The recognition of privacy rights for prisoners in their individual cells simply cannot be reconciled with the concept of incarceration and the needs and objectives of penal institutions…. [However, the fact that a prisoner does not have a reasonable expectation of privacy] does not mean that he is without a remedy for calculated harassment unrelated to prison needs. Nor does it mean that prison attendants can ride roughshod over inmates' property rights with impunity. The Eighth Amendment always stands as a protection against "cruel and unusual punishments."
Sexual misconduct by corrections personnel refers to any type of improper conduct of a sexual nature directed at prisoners. Given the control and power imbalance inherent between a corrections officer and a prison inmate, there is widespread consensus within society that this sort of misconduct should not be tolerated.
According to the National Institute of Corrections, all fifty states had custodial misconduct laws as of June 2006. (See Figure 7.2.) Most states defined sexual misconduct of inmates as a felony, four defined it as a misdemeanor, and five defined it as either a felony or misdemeanor, depending on the nature and severity of the assault.
In response to continuing concerns about sexual misconduct in prisons, President Bush signed into law the Prison Rape Elimination Act in September 2003. As part of this legislation, the BJS is charged with developing a national data collection on the incidence and prevalence of sexual assault within correctional facilities. Few studies have been conducted on the subject, and most of those focused on only a limited number of prisons and prisoners.
The legislation required the BJS to collect national data on sexual violence in correctional facilities. Sexual Violence Reported by Correctional Authorities, 2005 (July 2006, http://ovc.gov/bjs/pub/pdf/svrca05.pdf) by BJS researchers Beck and Harrison is part of the bureau's response to the legislation. This report summarizes the results of the first-ever national survey of administrative records on sexual violence in adult and juvenile correctional facilities. According to Beck and Harrison, in 2005 there were 6,241 reported allegations of sexual violence in prisons and jails, up from 5,386 in 2004. Of these allegations, 1,829 involved staff sexual misconduct, 1,443 were for nonconsensual sexual acts between inmates, 914 were for staff sexual harassment, and 423 involved abusive sexual contact between inmates. (See Table 7.15.) In 2005, 885 of these incidents of sexual violence were substantiated by correctional authorities.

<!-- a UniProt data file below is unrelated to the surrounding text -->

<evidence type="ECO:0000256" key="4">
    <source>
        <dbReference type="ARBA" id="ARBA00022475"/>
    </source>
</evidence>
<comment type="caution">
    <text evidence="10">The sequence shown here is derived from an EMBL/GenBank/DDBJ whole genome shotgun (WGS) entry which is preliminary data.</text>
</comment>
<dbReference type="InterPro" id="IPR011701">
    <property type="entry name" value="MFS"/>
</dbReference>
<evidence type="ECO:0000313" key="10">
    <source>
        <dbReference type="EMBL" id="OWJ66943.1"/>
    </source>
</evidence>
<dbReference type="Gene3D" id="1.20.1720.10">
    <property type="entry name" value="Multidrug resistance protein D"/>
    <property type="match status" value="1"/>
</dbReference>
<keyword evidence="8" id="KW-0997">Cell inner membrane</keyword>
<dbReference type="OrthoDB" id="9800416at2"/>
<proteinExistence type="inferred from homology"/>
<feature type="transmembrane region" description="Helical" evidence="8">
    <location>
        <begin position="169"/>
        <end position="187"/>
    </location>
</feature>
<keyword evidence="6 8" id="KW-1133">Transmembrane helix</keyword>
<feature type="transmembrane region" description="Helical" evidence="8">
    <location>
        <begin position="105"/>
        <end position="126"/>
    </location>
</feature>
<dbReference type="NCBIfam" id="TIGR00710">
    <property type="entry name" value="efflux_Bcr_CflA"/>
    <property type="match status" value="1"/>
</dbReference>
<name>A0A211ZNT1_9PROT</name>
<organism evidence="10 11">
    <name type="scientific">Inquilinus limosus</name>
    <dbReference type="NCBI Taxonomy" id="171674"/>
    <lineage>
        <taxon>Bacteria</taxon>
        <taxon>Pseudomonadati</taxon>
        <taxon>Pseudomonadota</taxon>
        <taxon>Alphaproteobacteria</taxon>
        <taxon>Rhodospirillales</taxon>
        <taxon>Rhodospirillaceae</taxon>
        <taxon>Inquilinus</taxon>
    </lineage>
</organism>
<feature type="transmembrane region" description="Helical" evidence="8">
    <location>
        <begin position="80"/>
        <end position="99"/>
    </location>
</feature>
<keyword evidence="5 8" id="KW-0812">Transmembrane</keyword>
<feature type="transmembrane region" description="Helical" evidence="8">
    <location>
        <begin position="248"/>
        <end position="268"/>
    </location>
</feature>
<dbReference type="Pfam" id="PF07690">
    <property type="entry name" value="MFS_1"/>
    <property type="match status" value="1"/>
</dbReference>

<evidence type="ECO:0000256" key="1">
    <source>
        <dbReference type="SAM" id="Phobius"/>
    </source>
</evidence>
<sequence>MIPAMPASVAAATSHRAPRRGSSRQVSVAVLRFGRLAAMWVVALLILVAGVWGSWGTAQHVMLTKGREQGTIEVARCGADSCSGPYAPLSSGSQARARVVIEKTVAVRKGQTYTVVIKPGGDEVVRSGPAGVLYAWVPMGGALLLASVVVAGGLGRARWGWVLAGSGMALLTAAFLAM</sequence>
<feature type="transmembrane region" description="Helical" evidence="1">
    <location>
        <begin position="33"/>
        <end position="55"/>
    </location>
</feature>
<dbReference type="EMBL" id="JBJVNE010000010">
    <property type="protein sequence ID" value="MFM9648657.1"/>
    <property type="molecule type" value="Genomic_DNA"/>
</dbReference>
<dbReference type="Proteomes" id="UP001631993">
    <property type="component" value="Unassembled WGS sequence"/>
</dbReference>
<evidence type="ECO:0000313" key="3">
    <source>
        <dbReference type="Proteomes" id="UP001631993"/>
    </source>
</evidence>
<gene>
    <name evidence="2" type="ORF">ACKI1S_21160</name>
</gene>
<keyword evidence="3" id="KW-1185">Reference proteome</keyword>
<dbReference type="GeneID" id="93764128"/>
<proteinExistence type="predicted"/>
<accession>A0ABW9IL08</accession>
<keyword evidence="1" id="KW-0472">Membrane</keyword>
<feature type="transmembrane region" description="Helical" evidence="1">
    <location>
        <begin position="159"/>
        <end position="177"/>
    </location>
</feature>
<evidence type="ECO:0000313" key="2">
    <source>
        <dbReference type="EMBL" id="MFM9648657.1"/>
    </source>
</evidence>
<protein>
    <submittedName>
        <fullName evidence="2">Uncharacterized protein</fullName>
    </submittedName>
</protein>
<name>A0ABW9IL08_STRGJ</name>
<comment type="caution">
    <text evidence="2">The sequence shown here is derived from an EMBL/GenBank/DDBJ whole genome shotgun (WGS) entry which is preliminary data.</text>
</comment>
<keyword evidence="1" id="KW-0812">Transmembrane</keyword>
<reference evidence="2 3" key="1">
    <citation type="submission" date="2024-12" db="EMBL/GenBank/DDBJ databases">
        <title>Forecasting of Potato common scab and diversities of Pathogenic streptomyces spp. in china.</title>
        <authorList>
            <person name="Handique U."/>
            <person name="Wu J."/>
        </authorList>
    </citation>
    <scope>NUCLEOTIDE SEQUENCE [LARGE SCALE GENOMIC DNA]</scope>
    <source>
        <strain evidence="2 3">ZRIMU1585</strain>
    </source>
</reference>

The Eighth Amendment guarantees that "cruel and unusual punishment [not be] inflicted." The Eighth Amendment has been used to challenge the death penalty, three-strikes laws, crowded prisons, lack of health or safety in prisons, and excessive violence by the guards. The Supreme Court has established several tests to determine whether conditions or actions violate the Eighth Amendment:
- Did the actions or conditions offend concepts of "decency and human dignity and precepts of civilization which [Americans] profess to possess"?
- Was it "disproportionate to the offense"?
- Did it violate "fundamental standards of good conscience and fairness"?
- Was the punishment unnecessarily cruel?
- Did the punishment go beyond legitimate penal purposes?
Several landmark cases changed the way prisoners can be held in isolation. In Holt v. Sarver (300 F. Supp 825, 1969), a U.S. District Court in Arkansas found "solitary confinement or close confinement in isolation units of prisons not unconstitutional per se, but, depending on circumstances, it may violate the Eighth and Fourteenth Amendments." Isolation cells in an Arkansas prison were used for prisoners who broke rules, those who needed protective custody to separate them from other inmates, and those who were "general escape or security risks or who were awaiting trial on additional charges…. Confinement in isolation cells was not 'solitary confinement' in the conventional sense of the term. On the contrary, the cells are substantially overcrowded…. The average number of men confined in a single cell seems to be four, but at times the number has been much higher (up to ten and eleven)."
|Sexual violence allegations in prisons and jails, 2005|
|State and federal prisons||Local jails||Private prisons and jails|
|Note: Exculdes facilities operated by the U.S. military, the Bureau of Immigration and Customs Enforcement, tribal authorities and the Bureau of Indian Affairs.|
|*Percents based on allegations of which investigations had been completed.|
|Source: Allen J. Beck and Paige M. Harrison, "Table 3. Allegations of Sexual Violence in Federal and State Prisons, Local Jails, and Private Prisons and Jails, 2005," in Sexual Violence Reported by Correctional Authorities, 2005, U.S. Department of Justice, Office of Justice Programs, Bureau of Justice Statistics, July 2006, http://www.ojp.usdoj.gov/bjs/pub/pdf/svrca05.pdf (accessed February 14, 2007)|
|Inmate-on-inmate non-consensual sexual acts||1,443||100.0%||263||100.0%||34||100.0%|
|Inmate-on-inmate abusive sexual contacts||423||100.0%||57||100.0%||3||100.0%|
|Staff sexual misconduct||1,829||100.0%||184||100.0%||29||100.0%|
|Staff sexual harassment||914||100.0%||39||100.0%||7||100.0%|